Miller a Different Player

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Last updated: 11/28/2013 11:36 PM
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Football
Miller a Different Player Since Last Visit to Ann Arbor
By Patrick Murphy

COLUMBUS, Ohio - On November 26, 2011, freshman Braxton Miller appeared in his first Ohio State-Michigan game.
Heading into the game, Miller was 71/132 passing on the year for 924 yards and 11 touchdowns. He had rushed for 615 yards and six touchdowns. Miller was perceived as an athlete playing quarterback.

In The Game, Miller showed his potential that had laid dormant for most of the season. Though the Buckeyes lost, Miller completed 14 of his 25 pass attempts for 235 yards and two touchdowns. He also rushed for 100 yards and added another score, seemingly in command of the offense.

Braxton Miller vs. the Wolverines in 2011
Photo by Jim Davidson
Braxton Miller

On November 30, 2013, Miller returns to Ann Arbor a quarterback who is also an athlete.

“Braxton Miller is a different quarterback than he was,” Urban Meyer said.

That statistics back Meyer’s claim. This season, Miller has thrown for 1,626 yard and 19 touchdowns, while still rushing for 738 yards and five scores on 43 less carries than two years ago. Miller still has his rushing ability, but has learned when to run to be more effective.

He has also developed into a better passer, leading the Big Ten in pass efficiency and tied for second in touchdowns.

“I wasn't here, but I can only imagine his freshman year,” Meyer said. “Braxton is a guy that if he's not comfortable, he's not going to act like he's having fun when it's not fun.

“People make the comment about he's having fun, and he's having fun because he knows what he's doing.”

Miller may be having fun now, throwing at least two touchdowns in the Buckeyes’ last five games, but he wasn’t having as much fun earlier in the season.

After a mediocre first game, Miller was injured in game two and missed the next three. He returned with a four-touchdown performance against Wisconsin, but struggled at Northwestern the following week.

Braxton Miller lays on the turf after sustaining a knee injury in the San Diego State game.
Photo by Jim Davidson
Braxton Miller

After that game, Miller endured criticism and fans began calling for backup Kenny Gution who was very good in Miller’s absence.

Miller has quieted the critics as he has gotten past his knee injury and regained comfort with his offense. He's also continued to progress.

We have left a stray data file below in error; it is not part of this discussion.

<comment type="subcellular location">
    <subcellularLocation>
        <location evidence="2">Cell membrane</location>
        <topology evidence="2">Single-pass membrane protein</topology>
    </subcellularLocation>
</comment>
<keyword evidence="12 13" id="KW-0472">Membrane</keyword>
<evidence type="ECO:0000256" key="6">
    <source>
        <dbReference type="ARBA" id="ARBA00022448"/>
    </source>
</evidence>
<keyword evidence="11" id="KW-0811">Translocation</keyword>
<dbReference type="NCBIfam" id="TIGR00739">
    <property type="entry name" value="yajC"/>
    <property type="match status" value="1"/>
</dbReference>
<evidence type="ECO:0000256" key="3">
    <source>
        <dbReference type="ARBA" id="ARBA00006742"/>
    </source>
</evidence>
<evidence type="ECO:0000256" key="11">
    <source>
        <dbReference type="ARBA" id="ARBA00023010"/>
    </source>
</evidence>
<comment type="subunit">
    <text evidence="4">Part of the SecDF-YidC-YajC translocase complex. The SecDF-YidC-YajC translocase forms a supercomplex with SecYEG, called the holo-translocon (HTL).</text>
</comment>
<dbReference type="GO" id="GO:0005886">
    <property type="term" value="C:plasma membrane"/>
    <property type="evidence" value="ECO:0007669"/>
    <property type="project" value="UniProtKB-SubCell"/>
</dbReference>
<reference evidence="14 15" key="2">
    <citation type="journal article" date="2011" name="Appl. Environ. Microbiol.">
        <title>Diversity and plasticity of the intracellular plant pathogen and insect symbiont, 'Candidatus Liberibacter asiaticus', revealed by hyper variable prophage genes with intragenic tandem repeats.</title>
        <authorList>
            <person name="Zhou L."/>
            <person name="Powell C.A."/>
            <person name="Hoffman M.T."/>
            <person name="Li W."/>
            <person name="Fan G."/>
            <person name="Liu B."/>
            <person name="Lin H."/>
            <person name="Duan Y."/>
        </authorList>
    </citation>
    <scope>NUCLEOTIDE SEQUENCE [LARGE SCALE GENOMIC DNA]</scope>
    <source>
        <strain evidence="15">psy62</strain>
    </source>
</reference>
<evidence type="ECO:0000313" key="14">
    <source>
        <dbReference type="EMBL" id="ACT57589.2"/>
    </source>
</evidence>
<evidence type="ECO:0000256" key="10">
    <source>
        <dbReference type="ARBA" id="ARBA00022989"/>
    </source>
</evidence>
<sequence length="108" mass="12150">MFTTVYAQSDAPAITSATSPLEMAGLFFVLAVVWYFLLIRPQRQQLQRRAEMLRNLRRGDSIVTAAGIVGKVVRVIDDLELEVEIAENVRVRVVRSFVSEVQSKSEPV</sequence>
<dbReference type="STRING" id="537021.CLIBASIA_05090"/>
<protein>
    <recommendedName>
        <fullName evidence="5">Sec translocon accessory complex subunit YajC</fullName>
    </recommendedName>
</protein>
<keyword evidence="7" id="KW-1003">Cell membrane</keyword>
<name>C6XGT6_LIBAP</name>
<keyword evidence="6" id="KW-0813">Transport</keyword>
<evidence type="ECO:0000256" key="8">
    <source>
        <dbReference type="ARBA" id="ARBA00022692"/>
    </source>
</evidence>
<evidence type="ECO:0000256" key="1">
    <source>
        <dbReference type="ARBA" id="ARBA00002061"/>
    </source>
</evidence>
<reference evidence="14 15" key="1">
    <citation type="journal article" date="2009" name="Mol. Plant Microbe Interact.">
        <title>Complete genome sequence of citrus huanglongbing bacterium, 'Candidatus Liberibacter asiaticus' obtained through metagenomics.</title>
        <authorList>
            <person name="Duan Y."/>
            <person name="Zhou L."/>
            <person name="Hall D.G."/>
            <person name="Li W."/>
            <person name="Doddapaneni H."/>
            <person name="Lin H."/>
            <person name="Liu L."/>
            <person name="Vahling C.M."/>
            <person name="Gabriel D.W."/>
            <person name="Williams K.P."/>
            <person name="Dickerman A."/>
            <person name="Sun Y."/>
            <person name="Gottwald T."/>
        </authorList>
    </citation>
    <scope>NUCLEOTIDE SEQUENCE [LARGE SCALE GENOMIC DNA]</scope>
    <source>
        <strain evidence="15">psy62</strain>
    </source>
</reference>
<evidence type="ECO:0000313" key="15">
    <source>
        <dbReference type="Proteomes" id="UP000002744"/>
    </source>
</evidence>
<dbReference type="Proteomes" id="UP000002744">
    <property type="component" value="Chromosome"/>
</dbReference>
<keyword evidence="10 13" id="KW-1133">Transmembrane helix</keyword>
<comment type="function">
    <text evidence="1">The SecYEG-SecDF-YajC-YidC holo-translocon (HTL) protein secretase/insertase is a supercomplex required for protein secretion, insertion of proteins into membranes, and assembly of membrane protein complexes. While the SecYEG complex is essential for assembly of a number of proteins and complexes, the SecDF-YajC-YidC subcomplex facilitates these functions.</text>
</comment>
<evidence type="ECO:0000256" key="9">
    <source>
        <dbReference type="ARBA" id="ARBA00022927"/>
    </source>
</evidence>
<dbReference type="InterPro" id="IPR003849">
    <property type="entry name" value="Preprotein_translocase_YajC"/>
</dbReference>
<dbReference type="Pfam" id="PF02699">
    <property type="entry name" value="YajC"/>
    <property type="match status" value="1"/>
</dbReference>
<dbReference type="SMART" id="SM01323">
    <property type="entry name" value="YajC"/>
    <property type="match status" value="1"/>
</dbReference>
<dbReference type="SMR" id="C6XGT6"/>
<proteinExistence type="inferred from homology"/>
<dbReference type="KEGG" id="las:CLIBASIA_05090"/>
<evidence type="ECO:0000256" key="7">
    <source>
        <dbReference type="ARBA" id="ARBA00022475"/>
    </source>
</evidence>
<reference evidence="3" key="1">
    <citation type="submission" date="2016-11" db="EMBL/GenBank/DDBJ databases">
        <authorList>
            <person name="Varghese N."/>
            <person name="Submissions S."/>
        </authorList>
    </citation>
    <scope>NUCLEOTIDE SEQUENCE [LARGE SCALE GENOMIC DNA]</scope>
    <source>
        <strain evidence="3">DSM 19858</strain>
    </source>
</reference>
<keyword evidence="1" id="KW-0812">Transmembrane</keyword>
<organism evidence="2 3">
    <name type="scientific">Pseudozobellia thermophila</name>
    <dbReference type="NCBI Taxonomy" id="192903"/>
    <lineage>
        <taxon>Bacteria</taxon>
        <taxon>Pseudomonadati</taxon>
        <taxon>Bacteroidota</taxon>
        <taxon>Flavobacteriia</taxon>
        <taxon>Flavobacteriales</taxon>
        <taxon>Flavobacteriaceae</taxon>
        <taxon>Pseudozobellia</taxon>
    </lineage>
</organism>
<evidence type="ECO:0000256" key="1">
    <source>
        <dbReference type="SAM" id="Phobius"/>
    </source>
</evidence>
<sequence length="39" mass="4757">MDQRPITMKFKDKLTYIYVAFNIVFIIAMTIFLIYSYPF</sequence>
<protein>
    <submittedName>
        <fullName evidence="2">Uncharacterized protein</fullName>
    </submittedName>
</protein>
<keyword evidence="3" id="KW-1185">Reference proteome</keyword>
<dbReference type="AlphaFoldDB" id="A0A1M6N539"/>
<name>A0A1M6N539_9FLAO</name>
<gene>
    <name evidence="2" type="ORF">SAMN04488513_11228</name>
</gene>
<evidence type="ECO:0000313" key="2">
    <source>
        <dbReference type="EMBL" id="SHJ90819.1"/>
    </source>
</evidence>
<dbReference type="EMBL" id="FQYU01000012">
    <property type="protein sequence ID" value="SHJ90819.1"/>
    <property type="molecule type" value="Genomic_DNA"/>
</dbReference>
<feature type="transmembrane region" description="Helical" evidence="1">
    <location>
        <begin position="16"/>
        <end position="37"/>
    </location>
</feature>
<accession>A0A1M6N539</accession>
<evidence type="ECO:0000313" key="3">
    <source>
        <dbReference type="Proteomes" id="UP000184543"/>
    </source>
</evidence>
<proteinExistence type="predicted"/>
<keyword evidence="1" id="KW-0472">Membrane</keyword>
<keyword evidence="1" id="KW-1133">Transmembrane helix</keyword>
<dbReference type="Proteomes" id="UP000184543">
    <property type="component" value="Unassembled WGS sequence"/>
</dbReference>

“He knows where people are,” Meyer said. “He knows the protections. He's playing quarterback.”

Since the Northwestern game – where he turned the ball over three times and had accounted for no scores – Miller has completed almost 70% of his passes for 1,017 yards and 16 total touchdowns.

“Everyone has bad games,” Michael Bennett said. “He might have struggled in the Northwestern game, but now he’s got confidence. Not only in himself but he knows his O-line will do their job.”

Confidence in his teammates is big, but Miller’s confidence in himself is essential for a quarterback.

“As a player, when you're playing really well, you have a lot of confidence,” offensive lineman Jack Mewhort said. “He made some great players as a quarterback on Saturday that gave us all a lot of confidence in him.”

If the offense has confidence in all its parts it begins to hit on all cylinders. Ohio State’s offense has done that, averaging 530.9 yards and 48.7 points per game – both top ten nationally and Miller is a big reason for that.

Meyer said that Miller played one of his best games as a quarterback last week, including one play that stood out.

“His best play at college football quarterback was 3rd and 17 on the right hash in snowy conditions where he completed a bender to Jeff Heuerman with pressure bearing down on him,” Meyer said.

“He didn't panic out of the pocket. He stepped, delivered the ball, and that might be worth going back and watching it, fantastic play.”

In the past, Miller would have tried to make a play with his leg in that situation. This time, he hung in the pocket and made the throw, and that's what a quarterback does, and a pure athlete does not.

His development from an athlete to a quarterback should be apparent on Saturday in the Big House. His comfort in the offense and the work he has put in helped him in his evolution and Meyer believes it will help him in the future.

“He has a skillset to be a pro quarterback, there is no doubt in my mind,” Meyer said,

“I don't believe he's ready yet, but I certainly get asked that question, can Braxton Miller play NFL quarterback? Absolutely, he can.

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